Ayurveda, Raw Food and to Ghee or not to Ghee

by | May 2, 2015 | Health Tip, Life Hacks | 0 comments

Bali is one of the most amazing places to live for lovers of food and for those who love food as a life source. Where else could you introduce yourself to a community by posting “I am coming to Bali, I am a fruitarian and need accommodation” with such confidence?

True, food is a toothsome discussion everywhere. The Italians are in a league of their own for sheer reverence of food; a passing query I made in a Roman delicatessen about whether a certain pasta sauce is best made with pecorino (sheep cheese) or parmigiano disabled the shop for an hour as even the busiest and most reluctant customer was drawn into the discussion by an outrageous claim made by the other cheese camp. But the essence of the discussion was about taste; how well the consistency, aroma and flavor of a particular cheese merges with pasta (of course distinguished by fresh pasta, dry pasta, egg/no egg and shape).

In Bali discussions are more likely to turn around what foods, in what combinations and with which methods of cooking deliver the most nutrition. One issue puzzles me; how to reconcile Ayurveda with its ancient vedic wisdom pointing towards a predominance of cooked foods to balance the doshas and the Raw Food proponents who consider cooked food to be dead food. Both Ayurveda and Raw Food advocates nod sagely and reasonably about balance, adaptation to individual body types and exceptions. However after all the reasonable sage nodding is done, there remains a very fundamental difference in their approach on how best to nourish the body. Certainly in deciding on whether to ghee or not to ghee it all gets very complicated.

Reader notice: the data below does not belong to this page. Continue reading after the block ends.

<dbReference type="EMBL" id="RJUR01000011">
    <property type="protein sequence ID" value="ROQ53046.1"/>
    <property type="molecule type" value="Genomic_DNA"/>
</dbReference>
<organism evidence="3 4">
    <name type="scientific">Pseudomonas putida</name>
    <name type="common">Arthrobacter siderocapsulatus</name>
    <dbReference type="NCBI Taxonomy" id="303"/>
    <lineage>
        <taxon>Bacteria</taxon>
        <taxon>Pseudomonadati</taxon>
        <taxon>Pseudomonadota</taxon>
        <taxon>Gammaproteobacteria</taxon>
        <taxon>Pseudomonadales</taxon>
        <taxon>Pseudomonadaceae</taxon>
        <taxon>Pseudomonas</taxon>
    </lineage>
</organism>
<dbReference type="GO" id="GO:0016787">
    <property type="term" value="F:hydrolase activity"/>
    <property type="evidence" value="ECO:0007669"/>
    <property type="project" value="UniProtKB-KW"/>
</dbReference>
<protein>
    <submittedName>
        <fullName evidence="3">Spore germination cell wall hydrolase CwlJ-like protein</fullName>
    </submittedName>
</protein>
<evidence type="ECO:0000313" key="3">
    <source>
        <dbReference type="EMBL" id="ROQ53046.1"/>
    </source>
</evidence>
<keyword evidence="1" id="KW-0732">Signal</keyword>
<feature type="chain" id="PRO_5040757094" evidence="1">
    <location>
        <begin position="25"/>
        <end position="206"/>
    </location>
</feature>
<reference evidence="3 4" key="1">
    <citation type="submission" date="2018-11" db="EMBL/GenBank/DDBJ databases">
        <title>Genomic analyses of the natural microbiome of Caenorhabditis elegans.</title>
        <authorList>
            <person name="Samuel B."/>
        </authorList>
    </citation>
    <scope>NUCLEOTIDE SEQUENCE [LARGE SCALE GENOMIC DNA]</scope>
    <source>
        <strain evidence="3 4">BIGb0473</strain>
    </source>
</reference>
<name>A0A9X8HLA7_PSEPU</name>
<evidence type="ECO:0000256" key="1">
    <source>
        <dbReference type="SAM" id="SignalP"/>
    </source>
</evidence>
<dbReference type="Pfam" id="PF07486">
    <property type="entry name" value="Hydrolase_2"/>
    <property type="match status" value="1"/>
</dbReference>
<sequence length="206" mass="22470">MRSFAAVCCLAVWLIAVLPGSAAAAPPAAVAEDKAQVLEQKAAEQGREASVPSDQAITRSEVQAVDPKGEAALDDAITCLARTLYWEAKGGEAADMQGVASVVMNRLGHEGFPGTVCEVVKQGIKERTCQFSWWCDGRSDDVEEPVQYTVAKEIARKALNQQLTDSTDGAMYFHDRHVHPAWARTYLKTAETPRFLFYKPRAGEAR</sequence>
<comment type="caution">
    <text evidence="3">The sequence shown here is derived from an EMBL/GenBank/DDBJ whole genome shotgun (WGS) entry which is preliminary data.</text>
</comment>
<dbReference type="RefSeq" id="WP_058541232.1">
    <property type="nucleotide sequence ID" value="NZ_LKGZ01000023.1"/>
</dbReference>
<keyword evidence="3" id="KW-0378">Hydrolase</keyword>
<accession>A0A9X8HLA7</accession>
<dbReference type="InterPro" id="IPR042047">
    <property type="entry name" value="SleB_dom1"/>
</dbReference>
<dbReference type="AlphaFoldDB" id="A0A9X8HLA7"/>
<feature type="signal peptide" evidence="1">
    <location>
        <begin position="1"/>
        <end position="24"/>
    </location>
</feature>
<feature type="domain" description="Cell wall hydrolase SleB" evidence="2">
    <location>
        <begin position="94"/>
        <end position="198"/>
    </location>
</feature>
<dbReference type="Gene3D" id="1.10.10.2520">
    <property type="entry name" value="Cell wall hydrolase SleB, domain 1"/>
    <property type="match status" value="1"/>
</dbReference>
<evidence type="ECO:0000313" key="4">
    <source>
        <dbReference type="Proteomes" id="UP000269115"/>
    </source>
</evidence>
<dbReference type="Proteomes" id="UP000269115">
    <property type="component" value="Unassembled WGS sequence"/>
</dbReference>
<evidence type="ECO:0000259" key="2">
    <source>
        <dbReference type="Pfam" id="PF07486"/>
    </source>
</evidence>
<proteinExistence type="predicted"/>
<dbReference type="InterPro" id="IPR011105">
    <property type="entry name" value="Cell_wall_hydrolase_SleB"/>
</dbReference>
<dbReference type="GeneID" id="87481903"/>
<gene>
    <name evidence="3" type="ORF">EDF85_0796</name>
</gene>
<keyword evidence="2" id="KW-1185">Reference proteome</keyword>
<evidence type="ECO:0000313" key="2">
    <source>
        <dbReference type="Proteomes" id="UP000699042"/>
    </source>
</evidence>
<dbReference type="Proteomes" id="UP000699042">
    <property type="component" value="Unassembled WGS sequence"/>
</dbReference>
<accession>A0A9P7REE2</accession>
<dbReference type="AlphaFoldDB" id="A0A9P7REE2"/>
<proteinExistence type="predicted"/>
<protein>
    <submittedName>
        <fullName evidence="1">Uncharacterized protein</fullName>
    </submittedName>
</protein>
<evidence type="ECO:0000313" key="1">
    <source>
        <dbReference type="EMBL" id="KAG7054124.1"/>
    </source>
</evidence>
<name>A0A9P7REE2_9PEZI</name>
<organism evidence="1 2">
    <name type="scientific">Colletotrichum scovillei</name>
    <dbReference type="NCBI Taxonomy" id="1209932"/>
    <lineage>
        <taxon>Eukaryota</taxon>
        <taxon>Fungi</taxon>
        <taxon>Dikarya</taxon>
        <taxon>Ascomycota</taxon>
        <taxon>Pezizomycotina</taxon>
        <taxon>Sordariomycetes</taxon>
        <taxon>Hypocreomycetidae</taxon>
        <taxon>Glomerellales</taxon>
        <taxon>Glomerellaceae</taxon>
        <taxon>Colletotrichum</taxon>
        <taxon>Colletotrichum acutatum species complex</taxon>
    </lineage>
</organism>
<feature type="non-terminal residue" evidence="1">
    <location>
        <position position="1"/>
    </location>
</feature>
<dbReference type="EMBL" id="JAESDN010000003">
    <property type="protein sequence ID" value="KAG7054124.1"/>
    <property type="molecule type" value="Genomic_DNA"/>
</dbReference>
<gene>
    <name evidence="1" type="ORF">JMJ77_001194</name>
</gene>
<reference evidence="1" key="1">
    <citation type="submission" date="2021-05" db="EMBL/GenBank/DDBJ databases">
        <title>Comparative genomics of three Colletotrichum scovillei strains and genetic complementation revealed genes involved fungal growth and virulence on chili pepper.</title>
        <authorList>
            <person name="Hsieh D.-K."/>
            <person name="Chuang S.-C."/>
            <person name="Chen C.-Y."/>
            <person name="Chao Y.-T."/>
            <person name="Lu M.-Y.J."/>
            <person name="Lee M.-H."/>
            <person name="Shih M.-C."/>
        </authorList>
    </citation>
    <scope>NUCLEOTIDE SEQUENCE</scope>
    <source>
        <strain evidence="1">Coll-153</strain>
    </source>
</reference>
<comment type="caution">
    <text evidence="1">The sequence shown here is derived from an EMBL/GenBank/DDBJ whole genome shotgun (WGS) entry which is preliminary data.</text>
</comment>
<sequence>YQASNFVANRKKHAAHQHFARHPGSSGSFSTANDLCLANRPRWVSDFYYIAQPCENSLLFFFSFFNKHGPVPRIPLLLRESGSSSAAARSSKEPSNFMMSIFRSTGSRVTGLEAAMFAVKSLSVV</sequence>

The Ghee

Ghee, central to Ayurveda, is butter that has been simmered and ‘clarified’ into a pure concentration of fats without any milk residue. It has no need for refrigeration and can last a long time. In the Himalayan village I lived in for a year families kept very old ghee in small pellets to be taken as ‘aspirin’.

Ghee is considered to have the following main health attributes:

  • omega 3 and omega 9
  • essential fatty acids
  • vitamins A, D, E and K
  • Conjugated Linoleic Acid
  • 9 phenolic anti-oxidants
  • the capacity for deep lipid nourishment

Paraphrasing the science, the message seems to be that ghee is the golden chariot that will deliver the minerals and vitamins from cooked food deep into your cellular structure.

So, to ghee or not to ghee?

I take a bite of ghee soaked toast and close my eyes waiting to see how Raw Food and Ayurvedic wisdom balance out in my body. Maybe it is the timing or my body type but what comes to mind was something Tom Robbins wrote about mayonnaise –  I adapt it here for ghee because his words seem so perfectly apt: “ghee is the boon that combines humanity’s ancient instinctive craving for the cellular warmth of pure fat with the modern romantic fondness for complex flavors, ghee projects the luster that we astro-orphans have identified with well-being ever since we fell from the stars.”

I am happy with my self-diagnosis: I am a fat craving astro-orphan wanting to generate cellular warmth! For the more driven nutritionists there is of course much more to learn about Ayurveda and Raw Food and Bali a great place to explore how to combine these wisdoms for optimal health.




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